A recap of Scott Pruitt's first week at the EPA - and the news isn't good

Martha Roberts

Just days after senators rushed through Scott Pruitt’s confirmation as the new head of the U.S. Environmental Protection Agency – without key information on his record – concerns are growing over how Pruitt’s tenure will affect the critical work the agency does to protect public health and our environment.

On his very first week on the job, the new EPA administrator already questioned some of the agency’s key responsibilities, we learned more about the lack of transparency during EPA’s recent transition, and Pruitt’s problematic email records remained mired in a court fight.

With the EPA now facing potentially draconian budget cuts, here’s a recap of Pruitt’s troubling first week on the job.

Making the EPA go away? Not a funny joke.

Just this weekend, Pruitt was caught on video laughing at a suggestion that some would “kind of hope that Administrator Pruitt will just sort of make the EPA go away.”

Remarkably, the press release meant to herald Pruitt’s first day instead served up a litany of false insinuations against EPA from a long list of major industries – from the American Coalition for Clean Coal Electricity to the National Association of Manufacturers.

And in his very first interview as EPA administrator, Pruitt cast doubt on his agency’s ability to address climate change, our nation’s foremost environmental threat, despite three Supreme Court opinions underscoring the agency’s responsibility to address climate pollution.

These are disturbing examples of the lack of concern he’s shown for the EPA’s vital role in protecting America’s public health and welfare.

A secret “action plan” for EPA

According to confirmed reports, the EPA transition team’s list of nine “landing team” members did not reflect a broader group of team members who guided development of an “action plan” for EPA.

The names of these mystery people – and the final action plan – have not been shared with the public. Without this information, it’s impossible to know what additional conflicts of interest we should be concerned about as Pruitt’s tenure begins.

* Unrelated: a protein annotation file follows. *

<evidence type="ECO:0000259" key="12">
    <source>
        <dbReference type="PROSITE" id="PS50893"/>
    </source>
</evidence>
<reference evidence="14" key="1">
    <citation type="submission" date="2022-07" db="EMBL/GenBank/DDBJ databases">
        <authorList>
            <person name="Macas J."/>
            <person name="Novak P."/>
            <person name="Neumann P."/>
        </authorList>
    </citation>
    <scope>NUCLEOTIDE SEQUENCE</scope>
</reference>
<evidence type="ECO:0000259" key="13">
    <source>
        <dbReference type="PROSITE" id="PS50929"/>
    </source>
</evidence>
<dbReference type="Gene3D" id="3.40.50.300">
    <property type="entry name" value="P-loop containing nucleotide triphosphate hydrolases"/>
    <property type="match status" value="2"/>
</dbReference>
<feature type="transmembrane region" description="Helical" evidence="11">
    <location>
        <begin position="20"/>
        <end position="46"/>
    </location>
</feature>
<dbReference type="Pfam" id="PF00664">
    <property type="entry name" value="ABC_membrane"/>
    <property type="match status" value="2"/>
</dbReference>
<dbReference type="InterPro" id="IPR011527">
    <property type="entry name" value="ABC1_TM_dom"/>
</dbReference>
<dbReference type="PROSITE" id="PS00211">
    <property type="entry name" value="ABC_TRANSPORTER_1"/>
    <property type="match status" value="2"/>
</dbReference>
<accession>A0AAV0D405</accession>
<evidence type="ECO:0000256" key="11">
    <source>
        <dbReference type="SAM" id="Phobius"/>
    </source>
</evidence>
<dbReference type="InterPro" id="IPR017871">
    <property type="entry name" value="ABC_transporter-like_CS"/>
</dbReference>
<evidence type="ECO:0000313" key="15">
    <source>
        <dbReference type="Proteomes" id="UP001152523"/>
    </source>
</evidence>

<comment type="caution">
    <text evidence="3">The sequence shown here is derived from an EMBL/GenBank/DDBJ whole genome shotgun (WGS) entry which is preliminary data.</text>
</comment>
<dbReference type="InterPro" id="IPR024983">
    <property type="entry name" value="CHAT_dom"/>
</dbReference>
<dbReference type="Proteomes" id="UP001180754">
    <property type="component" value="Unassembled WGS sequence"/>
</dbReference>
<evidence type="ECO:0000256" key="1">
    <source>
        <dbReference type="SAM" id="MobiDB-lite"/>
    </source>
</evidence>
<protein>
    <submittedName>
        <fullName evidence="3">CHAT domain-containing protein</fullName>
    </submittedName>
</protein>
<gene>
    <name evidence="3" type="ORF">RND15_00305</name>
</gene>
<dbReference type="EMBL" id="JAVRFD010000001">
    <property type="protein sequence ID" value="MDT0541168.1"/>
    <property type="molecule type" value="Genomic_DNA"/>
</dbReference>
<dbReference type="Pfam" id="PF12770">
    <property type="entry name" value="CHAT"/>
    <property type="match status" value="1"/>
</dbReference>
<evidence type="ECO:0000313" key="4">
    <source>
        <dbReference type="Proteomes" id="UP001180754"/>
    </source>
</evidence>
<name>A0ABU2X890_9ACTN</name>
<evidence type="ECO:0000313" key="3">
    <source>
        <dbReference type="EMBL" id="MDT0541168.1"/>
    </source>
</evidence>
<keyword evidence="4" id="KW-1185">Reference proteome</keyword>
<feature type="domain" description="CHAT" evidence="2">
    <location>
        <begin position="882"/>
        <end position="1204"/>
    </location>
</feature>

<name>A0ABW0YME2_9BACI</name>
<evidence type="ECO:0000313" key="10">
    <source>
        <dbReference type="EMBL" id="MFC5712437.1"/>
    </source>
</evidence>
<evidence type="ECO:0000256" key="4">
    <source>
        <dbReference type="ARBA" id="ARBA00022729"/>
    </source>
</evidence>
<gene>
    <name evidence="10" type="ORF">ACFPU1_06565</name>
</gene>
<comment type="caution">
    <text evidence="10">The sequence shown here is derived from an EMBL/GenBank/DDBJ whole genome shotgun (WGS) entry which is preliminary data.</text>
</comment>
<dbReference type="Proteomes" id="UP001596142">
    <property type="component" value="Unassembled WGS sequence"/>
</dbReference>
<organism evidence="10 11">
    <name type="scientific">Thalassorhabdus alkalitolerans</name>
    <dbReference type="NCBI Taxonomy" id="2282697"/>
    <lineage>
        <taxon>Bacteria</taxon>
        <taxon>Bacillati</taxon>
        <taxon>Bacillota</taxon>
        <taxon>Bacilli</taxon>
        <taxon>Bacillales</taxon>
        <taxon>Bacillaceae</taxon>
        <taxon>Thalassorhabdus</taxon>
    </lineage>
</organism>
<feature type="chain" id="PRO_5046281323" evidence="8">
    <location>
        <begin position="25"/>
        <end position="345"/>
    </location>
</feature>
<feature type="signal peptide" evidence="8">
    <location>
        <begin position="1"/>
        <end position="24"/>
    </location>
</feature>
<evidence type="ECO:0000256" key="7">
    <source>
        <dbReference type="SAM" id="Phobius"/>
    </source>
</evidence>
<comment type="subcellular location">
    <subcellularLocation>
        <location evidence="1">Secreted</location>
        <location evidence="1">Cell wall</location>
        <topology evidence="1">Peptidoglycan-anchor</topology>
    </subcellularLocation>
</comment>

The biggest story of the week, however, began long before Pruitt set his foot in Washington.

Emails show his cozy relationship with industry

During Pruitt’s tenure as Oklahoma’s top lawyer, his team already had a known history of cutting and pasting industry requests and sending them in to federal officials on official letterhead.

Last week, we learned more. Additional records released – under court order, after an “abject failure” to respond to a two-year-old open records request from the Center for Media and Democracy – further underscore Pruitt’s troubling pattern of transactional relationships.

The emails show, among other things, that the lobbying group American Fuel and Petrochemicals Manufacturers sent information to Pruitt’s personal email about opposition to the Renewable Fuels Standard and ozone limits. The group provided detailed substantive input about the state weighing in on the standards, advising that “this argument is more credible coming from a State.”

They also exposed in greater detail Pruitt’s close ties with Devon Energy, a large oil and gas company that provided line edits on additional Oklahoma Attorney General letters to federal officials, pushing back against federal safeguards addressing oil and gas pollution.

What other emails are out there?

We also learned last week that the Oklahoma attorney general’s office withheld some emails from this release as privileged; the judge will review those emails in chambers to make sure she agrees – if not, more will be released.

Moreover, Pruitt’s old office is under court order to respond to five additional open records requests by March 3, after stonewalling these requests for years in some cases.

Remarkably, the office has appealed to the Supreme Court to block this order. After years of delay, they claim that they are still unable to fulfill these requests.

A lot to take in from a single week, in other words, and we have no faith the pace of disruption will slow.

Scott Pruitt’s nomination was the first time Environmental Defense Fund has gone on the record to oppose such an appointment in our 50-year history. What we’ve seen so far only reinforces that we must stay vigilant.

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